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How the ‘Dining Dead’ Got Talking Again

June 25, 2016

As two people newly in love, we talked and talked. We were in our early 30s then, so our talk included a history and a reckoning of all our previous loves, how they endured and how they ended. We talked about our past loves to see how they stacked up against the present one.

Were any of them as big as this? No. How could they be?

Falling in love for us meant falling into talk. We talked about our memories, broken bones, broken hearts and one broken marriage. We talked about our mothers, one Jewish and one Italian, constantly cooking and feeding. We talked about our fathers, neither of whom cooked or fed.

We talked about friends, come and gone. We talked about our careers, climbing the ladder of success, falling off the ladder, leaning in and leaning out.

We talked about our dreams: of traveling, of marriage, of how many children we would like and what we would name them. With those subjects addressed, we turned to smaller details and anecdotes, the stories about getting drunk, getting lost, crashing the car, stealing a candy bar and falling down a flight of subway stairs before a job interview.

Finally, we talked about the nonstories, the quirky facts and facets of personality: our favorite movies, what we liked to eat, what we wouldn’t eat. He hated Kalamata olives. He could do without cucumbers. I hated capers and marshmallows (and the end of “Ghostbusters”). He talked about rivers and rocks. I quoted Frank O’Hara and Mayakovsky. We compared 5K running times.

There was never enough time and so much to discuss. We talked about the colors of leaves, the shapes of clouds and why the word “warmth” has a hidden “p.”

We talked about sex.

We talked about our wedding.

We talked about our new house.

We talked about furnishing it.

We talked about pregnancy.

We talked about the child.

Then the second.

Seven years into it, our marriage was different. After the machinations of getting the children to sleep, we would sit side by side in bed with computers on our laps, surfing the internet. We were not talking, not sleeping, so close and yet so far apart. This dynamic — of being physically together but emotionally disengaged — had also bled into the mundane of the everyday, with too much silence and space between us on the couch and with us cooking on opposite sides of the kitchen island.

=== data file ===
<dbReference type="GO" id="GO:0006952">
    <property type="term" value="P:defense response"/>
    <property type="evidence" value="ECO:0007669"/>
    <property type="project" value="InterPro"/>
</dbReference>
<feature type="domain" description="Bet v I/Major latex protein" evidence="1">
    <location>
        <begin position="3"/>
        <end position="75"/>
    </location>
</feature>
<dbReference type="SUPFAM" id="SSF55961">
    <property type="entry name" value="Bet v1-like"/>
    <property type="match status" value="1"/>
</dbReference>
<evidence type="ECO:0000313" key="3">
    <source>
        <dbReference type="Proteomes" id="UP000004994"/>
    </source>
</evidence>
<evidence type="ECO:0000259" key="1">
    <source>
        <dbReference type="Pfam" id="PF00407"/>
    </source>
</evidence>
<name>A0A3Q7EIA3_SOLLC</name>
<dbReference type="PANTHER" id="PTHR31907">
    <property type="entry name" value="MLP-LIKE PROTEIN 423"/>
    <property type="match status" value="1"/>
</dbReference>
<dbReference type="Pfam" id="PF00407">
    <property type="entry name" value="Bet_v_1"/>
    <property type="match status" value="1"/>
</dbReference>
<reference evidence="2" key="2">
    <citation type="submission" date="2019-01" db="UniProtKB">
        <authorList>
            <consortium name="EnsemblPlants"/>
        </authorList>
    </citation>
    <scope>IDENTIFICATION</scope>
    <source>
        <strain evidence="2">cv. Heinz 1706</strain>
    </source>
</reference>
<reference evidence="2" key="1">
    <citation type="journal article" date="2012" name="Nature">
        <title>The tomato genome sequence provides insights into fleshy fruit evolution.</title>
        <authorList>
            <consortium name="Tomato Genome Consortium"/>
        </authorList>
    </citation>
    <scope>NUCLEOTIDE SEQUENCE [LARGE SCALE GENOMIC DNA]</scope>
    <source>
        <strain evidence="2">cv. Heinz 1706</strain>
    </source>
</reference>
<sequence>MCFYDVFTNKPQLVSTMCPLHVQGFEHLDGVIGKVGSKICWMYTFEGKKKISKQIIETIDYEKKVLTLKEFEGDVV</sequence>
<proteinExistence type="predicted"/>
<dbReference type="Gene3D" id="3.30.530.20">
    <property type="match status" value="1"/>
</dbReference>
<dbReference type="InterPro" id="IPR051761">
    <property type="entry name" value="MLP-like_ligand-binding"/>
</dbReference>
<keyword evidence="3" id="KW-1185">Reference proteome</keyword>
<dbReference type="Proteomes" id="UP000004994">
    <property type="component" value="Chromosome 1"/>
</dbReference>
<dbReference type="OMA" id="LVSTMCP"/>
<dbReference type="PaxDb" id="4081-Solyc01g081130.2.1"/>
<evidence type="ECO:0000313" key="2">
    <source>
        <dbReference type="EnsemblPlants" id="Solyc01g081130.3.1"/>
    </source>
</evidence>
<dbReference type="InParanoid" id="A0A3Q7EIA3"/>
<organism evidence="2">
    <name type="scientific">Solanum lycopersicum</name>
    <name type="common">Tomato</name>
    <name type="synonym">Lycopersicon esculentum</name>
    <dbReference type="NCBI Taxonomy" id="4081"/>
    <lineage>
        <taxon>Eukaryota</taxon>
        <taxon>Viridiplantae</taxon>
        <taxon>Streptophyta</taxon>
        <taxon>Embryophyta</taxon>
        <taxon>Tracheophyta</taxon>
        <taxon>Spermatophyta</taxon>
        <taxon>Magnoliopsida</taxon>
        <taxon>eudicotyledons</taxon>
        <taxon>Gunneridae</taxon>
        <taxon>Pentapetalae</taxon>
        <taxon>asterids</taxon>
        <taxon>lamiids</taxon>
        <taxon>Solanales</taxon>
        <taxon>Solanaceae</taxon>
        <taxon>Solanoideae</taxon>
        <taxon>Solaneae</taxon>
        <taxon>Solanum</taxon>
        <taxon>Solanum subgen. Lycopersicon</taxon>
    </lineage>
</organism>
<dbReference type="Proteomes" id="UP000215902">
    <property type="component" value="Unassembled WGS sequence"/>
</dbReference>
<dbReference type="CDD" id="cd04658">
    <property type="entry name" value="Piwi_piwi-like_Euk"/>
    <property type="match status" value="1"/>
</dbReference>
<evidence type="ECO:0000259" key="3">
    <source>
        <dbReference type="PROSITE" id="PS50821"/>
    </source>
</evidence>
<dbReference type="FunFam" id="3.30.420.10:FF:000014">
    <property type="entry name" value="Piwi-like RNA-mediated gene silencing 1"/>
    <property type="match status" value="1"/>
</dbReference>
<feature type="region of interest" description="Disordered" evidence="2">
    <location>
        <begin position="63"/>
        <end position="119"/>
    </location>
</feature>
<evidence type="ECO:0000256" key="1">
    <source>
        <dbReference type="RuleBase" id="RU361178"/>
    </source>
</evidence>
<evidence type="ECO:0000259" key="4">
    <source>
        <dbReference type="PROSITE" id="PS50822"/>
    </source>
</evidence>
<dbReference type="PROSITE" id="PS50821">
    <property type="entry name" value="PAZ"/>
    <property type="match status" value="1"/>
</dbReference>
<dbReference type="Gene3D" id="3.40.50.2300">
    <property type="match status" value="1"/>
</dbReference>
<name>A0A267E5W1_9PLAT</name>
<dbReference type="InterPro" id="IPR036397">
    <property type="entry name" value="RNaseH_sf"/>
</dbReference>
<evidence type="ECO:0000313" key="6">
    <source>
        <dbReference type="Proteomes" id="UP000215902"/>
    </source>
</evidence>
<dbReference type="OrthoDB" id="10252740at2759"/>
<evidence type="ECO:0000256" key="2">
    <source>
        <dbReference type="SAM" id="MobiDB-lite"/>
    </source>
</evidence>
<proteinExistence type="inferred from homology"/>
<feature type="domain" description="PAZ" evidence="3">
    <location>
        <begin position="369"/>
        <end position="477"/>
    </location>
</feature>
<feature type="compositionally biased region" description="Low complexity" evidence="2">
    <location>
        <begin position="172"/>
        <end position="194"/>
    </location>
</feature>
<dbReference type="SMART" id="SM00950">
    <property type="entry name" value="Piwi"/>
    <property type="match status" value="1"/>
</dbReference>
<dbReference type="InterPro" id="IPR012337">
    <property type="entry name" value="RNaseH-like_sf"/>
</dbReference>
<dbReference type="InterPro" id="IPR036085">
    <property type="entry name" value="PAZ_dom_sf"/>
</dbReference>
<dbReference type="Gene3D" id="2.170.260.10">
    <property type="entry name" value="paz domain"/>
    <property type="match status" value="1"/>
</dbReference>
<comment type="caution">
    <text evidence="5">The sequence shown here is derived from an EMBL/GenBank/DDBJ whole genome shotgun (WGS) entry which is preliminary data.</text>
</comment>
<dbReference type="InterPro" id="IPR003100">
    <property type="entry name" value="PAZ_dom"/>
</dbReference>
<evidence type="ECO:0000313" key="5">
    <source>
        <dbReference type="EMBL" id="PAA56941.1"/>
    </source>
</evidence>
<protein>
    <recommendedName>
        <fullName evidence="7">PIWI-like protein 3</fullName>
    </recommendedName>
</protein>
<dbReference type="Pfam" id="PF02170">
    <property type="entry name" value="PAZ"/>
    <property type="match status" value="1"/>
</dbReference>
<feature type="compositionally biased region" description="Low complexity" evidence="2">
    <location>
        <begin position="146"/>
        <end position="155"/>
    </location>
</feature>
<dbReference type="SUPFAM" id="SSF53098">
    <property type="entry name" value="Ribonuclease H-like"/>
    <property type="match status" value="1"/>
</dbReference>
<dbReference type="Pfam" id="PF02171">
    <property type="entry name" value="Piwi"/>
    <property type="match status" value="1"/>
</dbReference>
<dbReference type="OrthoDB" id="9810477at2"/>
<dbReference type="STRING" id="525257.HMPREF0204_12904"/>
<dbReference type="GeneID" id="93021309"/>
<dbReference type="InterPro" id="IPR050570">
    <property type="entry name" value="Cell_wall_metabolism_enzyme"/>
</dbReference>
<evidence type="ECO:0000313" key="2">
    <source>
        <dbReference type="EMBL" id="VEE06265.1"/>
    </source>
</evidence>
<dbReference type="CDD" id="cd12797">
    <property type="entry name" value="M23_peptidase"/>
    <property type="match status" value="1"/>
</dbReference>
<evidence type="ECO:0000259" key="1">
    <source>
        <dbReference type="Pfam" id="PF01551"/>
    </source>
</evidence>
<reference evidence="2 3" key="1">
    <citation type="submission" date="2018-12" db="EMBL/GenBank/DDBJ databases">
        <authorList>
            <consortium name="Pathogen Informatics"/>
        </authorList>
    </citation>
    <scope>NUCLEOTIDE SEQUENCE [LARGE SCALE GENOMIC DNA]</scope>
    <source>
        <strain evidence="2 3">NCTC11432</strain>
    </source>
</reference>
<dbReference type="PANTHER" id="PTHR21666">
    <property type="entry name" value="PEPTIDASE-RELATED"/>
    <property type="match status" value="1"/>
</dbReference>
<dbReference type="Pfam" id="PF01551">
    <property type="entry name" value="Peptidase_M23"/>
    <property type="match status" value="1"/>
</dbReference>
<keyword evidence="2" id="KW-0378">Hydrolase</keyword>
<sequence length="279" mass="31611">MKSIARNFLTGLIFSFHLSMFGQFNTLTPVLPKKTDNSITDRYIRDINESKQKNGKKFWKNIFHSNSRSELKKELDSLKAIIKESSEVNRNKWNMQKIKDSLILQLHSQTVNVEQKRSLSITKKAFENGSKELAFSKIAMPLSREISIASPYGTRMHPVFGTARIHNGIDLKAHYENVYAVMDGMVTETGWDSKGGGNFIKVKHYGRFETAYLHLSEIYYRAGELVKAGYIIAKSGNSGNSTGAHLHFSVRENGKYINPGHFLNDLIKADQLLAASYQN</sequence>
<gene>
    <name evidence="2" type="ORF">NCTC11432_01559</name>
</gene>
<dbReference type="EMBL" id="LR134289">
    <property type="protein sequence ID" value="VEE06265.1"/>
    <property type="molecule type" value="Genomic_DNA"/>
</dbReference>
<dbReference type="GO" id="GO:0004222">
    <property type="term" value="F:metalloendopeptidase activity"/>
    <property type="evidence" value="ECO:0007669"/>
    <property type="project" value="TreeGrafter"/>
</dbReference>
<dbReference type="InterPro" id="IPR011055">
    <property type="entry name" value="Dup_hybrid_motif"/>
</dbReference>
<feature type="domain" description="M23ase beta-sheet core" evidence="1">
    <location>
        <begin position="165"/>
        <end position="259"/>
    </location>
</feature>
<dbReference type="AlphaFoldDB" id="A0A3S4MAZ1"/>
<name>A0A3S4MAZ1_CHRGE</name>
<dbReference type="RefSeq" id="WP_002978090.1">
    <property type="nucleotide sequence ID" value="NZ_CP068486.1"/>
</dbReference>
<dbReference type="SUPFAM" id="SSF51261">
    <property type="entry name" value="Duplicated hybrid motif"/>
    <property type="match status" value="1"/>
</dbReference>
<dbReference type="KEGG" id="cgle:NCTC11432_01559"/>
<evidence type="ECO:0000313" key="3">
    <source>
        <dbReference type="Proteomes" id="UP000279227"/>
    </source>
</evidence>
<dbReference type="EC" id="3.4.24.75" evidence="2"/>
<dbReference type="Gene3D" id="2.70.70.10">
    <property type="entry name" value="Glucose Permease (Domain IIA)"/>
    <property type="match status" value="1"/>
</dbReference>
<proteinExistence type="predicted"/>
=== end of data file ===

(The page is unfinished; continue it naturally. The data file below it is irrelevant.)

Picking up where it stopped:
We still talked, of course, but it was a different kind of talk. We spoke about the children, what they wanted for lunch, who would pick them up for school and how to negotiate the dinner invitations for the weekend. We spoke of bills and laundry loads. We spoke about the organizational details of our day to day; these necessary conversations were the wheels on which our days turned.

We didn’t talk about sex much anymore, other than figuring out how to have it with children barging through our door and demanding to know what we were doing. Instead, we read body language. Was one of us asleep before the other? Were we touching, not touching, belly down?

I might turn my back, my body curved away from my husband, in a posture of rejection. He might lightly touch my back and feel my body tighten, sign language for “No sex tonight.”

We were so tired.

One night we went to dinner, just the two of us. And as we sat there quietly eating, a horrible memory came to mind. It wasn’t a memory of my own experience. It was a memory of my watching a scene in a movie.

In “Eternal Sunshine of the Spotless Mind,” Kate Winslet, who plays Clementine, and Jim Carrey, who plays her boyfriend, Joel, are eating silently in a restaurant when Joel notices that all of the couples around them aren’t talking.

“Are we like those bored couples you feel sorry for in restaurants?” Joel muses to himself. “Are we the dining dead?”

My husband and I sat there stone-faced, like two more of the dining dead.

“We need to talk,” my husband said.

I waited for the bomb to drop.

“No,” he said. “I mean, just talk.”